It has been hypothesized that quantum computers may lend themselves well to applications in machine learning. In the present work, we analyze function classes defined via quantum kernels. Quantum computers offer the possibility to efficiently compute inner products of exponentially large density operators that are classically hard to compute. However, having an exponentially large feature space renders the problem of generalization hard. Furthermore, being able to evaluate inner products in high dimensional spaces efficiently by itself does not guarantee a quantum advantage, as already classically tractable kernels can correspond to high- or infinite-dimensional reproducing kernel Hilbert spaces (RKHS). We analyze the spectral properties of quantum kernels and find that we can expect an advantage if their RKHS is low dimensional and contains functions that are hard to compute classically. If the target function is known to lie in this class, this implies a quantum advantage, as the quantum computer can encode this inductive bias, whereas there is no classically efficient way to constrain the function class in the same way. However, we show that finding suitable quantum kernels is not easy because the kernel evaluation might require exponentially many measurements. In conclusion, our message is a somewhat sobering one: we conjecture that quantum machine learning models can offer speed-ups only if we manage to encode knowledge about the problem at hand into quantum circuits, while encoding the same bias into a classical model would be hard. These situations may plausibly occur when learning on data generated by a quantum process, however, they appear to be harder to come by for classical datasets.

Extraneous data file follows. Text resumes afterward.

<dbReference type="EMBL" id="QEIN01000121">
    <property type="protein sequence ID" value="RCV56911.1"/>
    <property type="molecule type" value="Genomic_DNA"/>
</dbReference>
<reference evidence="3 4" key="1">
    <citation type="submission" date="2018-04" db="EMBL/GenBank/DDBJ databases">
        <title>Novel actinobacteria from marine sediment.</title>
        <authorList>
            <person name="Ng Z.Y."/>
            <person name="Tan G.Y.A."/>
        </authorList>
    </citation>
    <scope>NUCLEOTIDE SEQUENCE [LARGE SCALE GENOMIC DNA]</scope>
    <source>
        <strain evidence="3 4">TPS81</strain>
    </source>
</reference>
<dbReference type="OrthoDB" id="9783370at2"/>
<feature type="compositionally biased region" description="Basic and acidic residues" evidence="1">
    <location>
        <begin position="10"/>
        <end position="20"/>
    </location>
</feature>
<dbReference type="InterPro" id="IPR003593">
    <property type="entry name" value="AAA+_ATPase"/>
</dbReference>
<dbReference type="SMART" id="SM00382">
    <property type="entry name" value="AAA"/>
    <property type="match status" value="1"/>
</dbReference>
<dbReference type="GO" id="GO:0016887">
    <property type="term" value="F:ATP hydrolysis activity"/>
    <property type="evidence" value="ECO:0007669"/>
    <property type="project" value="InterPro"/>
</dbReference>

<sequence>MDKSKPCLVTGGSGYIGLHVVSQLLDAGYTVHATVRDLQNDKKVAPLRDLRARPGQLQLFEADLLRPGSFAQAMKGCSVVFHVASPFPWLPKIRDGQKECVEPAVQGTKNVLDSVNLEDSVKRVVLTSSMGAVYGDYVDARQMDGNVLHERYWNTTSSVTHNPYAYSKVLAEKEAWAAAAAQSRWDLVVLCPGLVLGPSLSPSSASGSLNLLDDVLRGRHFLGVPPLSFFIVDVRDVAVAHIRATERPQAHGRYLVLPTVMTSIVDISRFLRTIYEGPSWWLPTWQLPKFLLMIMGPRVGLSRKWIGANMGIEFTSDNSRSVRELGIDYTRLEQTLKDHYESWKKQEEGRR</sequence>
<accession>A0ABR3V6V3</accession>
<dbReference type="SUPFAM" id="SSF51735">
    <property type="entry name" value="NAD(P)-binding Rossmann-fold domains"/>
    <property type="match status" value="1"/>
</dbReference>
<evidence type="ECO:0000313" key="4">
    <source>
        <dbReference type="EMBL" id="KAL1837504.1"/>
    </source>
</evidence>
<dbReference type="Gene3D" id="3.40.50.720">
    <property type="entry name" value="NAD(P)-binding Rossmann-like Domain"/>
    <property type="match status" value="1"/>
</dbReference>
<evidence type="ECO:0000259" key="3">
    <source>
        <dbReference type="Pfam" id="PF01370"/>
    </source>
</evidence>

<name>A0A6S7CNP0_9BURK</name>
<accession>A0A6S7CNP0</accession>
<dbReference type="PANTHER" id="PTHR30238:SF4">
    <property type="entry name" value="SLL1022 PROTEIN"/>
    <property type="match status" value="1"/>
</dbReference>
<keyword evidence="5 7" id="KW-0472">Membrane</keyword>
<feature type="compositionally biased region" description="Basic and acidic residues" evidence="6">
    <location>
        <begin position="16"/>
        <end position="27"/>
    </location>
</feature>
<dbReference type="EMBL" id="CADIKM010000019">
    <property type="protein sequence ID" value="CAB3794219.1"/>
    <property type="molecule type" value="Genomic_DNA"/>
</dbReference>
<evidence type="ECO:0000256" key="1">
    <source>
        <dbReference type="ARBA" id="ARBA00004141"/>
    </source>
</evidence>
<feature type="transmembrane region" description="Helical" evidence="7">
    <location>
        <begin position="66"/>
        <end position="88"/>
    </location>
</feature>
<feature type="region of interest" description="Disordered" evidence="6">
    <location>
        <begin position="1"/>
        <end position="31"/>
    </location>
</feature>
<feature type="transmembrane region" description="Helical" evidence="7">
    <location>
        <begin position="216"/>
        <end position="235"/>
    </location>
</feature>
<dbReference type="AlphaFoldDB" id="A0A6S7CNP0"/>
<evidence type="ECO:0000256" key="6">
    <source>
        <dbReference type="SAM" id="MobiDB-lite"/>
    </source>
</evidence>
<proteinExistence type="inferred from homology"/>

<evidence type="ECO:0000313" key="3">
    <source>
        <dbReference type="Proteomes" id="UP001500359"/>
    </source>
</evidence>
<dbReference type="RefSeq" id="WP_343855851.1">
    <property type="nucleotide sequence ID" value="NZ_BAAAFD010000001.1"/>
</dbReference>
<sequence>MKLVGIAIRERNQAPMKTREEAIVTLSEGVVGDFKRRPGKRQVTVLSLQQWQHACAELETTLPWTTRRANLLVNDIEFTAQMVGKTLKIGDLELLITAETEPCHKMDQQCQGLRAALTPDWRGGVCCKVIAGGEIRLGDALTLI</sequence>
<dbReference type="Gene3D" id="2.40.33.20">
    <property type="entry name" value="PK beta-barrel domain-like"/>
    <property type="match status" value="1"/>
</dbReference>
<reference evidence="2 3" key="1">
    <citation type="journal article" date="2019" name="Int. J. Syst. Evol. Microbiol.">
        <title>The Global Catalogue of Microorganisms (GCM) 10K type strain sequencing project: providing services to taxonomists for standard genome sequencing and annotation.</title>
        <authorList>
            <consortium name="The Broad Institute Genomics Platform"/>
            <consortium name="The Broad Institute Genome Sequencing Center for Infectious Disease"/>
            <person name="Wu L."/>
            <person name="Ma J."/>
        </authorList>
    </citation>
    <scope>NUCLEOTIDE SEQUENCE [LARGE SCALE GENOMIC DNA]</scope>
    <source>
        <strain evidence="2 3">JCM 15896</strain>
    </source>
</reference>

We propose data-dependent test statistics based on a one-dimensional witness function, which we call witness two-sample tests (WiTS tests). We first optimize the witness function by maximizing an asymptotic test-power objective and then use as the test statistic the difference in means of the witness evaluated on two held-out test samples. When the witness function belongs to a reproducing kernel Hilbert space, we show that the optimal witness is given via kernel Fisher discriminant analysis, whose solution we compute in closed form. We show that the WiTS test based on a characteristic kernel is consistent against any fixed alternative. Our experiments demonstrate that the WiTS test can achieve higher test power than existing two-sample tests with optimized kernels, suggesting that learning a high- or infinite-dimensional representation of the data may not be necessary for two-sample testing. The proposed procedure works beyond kernel methods, allowing practitioners to apply it within their preferred machine learning framework.
Modern large-scale kernel-based tests such as maximum mean discrepancy (MMD) and kernelized Stein discrepancy (KSD) optimize kernel hyperparameters on a held-out sample via data splitting to obtain the most powerful test statistics. While data splitting results in a tractable null distribution, it suffers from a reduction in test power due to smaller test sample size. Inspired by the selective inference framework, we propose an approach that enables learning the hyperparameters and testing on the full sample without data splitting. Our approach can correctly calibrate the test in the presence of such dependency, and yield a test threshold in closed form. At the same significance level, our approach's test power is empirically larger than that of the data-splitting approach, regardless of its split proportion.